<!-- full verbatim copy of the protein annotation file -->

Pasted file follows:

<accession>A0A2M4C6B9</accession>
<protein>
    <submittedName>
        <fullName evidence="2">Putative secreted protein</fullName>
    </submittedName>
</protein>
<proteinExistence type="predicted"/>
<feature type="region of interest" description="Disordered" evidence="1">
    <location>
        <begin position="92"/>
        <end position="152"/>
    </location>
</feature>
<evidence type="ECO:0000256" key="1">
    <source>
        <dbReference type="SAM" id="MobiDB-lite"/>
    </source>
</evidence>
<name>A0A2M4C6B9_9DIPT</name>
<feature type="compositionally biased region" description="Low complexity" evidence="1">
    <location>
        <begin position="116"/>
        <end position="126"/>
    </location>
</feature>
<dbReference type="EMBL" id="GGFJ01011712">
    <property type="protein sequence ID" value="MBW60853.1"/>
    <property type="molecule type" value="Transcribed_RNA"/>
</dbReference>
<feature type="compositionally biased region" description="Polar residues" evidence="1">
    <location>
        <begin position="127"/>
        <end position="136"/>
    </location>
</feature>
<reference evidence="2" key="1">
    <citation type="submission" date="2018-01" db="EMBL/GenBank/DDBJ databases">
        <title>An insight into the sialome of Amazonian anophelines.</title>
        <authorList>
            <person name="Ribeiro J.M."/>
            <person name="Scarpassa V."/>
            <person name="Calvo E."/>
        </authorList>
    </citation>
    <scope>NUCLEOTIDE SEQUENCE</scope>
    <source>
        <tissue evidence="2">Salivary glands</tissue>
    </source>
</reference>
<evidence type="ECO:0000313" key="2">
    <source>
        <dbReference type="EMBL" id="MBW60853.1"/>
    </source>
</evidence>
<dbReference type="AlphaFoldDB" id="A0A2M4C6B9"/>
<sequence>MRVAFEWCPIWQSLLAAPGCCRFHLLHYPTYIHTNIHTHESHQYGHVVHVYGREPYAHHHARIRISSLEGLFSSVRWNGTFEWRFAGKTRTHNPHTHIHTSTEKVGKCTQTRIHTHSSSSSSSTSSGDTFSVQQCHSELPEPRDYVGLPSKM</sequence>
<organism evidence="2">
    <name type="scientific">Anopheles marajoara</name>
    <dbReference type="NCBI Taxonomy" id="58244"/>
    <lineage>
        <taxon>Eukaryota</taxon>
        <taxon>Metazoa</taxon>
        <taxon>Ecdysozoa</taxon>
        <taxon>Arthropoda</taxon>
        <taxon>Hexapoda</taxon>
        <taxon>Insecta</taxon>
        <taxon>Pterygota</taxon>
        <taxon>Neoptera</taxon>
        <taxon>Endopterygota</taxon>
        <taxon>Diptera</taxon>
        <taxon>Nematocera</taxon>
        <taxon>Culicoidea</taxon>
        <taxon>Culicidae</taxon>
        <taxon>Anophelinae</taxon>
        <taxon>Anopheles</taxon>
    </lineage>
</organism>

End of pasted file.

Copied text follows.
<accession>A0A2M4C6B9</accession>
<protein>
    <submittedName>
        <fullName evidence="2">Putative secreted protein</fullName>
    </submittedName>
</protein>
<proteinExistence type="predicted"/>
<feature type="region of interest" description="Disordered" evidence="1">
    <location>
        <begin position="92"/>
        <end position="152"/>
    </location>
</feature>
<evidence type="ECO:0000256" key="1">
    <source>
        <dbReference type="SAM" id="MobiDB-lite"/>
    </source>
</evidence>
<name>A0A2M4C6B9_9DIPT</name>
<feature type="compositionally biased region" description="Low complexity" evidence="1">
    <location>
        <begin position="116"/>
        <end position="126"/>
    </location>
</feature>
<dbReference type="EMBL" id="GGFJ01011712">
    <property type="protein sequence ID" value="MBW60853.1"/>
    <property type="molecule type" value="Transcribed_RNA"/>
</dbReference>
<feature type="compositionally biased region" description="Polar residues" evidence="1">
    <location>
        <begin position="127"/>
        <end position="136"/>
    </location>
</feature>
<reference evidence="2" key="1">
    <citation type="submission" date="2018-01" db="EMBL/GenBank/DDBJ databases">
        <title>An insight into the sialome of Amazonian anophelines.</title>
        <authorList>
            <person name="Ribeiro J.M."/>
            <person name="Scarpassa V."/>
            <person name="Calvo E."/>
        </authorList>
    </citation>
    <scope>NUCLEOTIDE SEQUENCE</scope>
    <source>
        <tissue evidence="2">Salivary glands</tissue>
    </source>
</reference>
<evidence type="ECO:0000313" key="2">
    <source>
        <dbReference type="EMBL" id="MBW60853.1"/>
    </source>
</evidence>
<dbReference type="AlphaFoldDB" id="A0A2M4C6B9"/>
<sequence>MRVAFEWCPIWQSLLAAPGCCRFHLLHYPTYIHTNIHTHESHQYGHVVHVYGREPYAHHHARIRISSLEGLFSSVRWNGTFEWRFAGKTRTHNPHTHIHTSTEKVGKCTQTRIHTHSSSSSSSTSSGDTFSVQQCHSELPEPRDYVGLPSKM</sequence>
<organism evidence="2">
    <name type="scientific">Anopheles marajoara</name>
    <dbReference type="NCBI Taxonomy" id="58244"/>
    <lineage>
        <taxon>Eukaryota</taxon>
        <taxon>Metazoa</taxon>
        <taxon>Ecdysozoa</taxon>
        <taxon>Arthropoda</taxon>
        <taxon>Hexapoda</taxon>
        <taxon>Insecta</taxon>
        <taxon>Pterygota</taxon>
        <taxon>Neoptera</taxon>
        <taxon>Endopterygota</taxon>
        <taxon>Diptera</taxon>
        <taxon>Nematocera</taxon>
        <taxon>Culicoidea</taxon>
        <taxon>Culicidae</taxon>
        <taxon>Anophelinae</taxon>
        <taxon>Anopheles</taxon>
    </lineage>
</organism>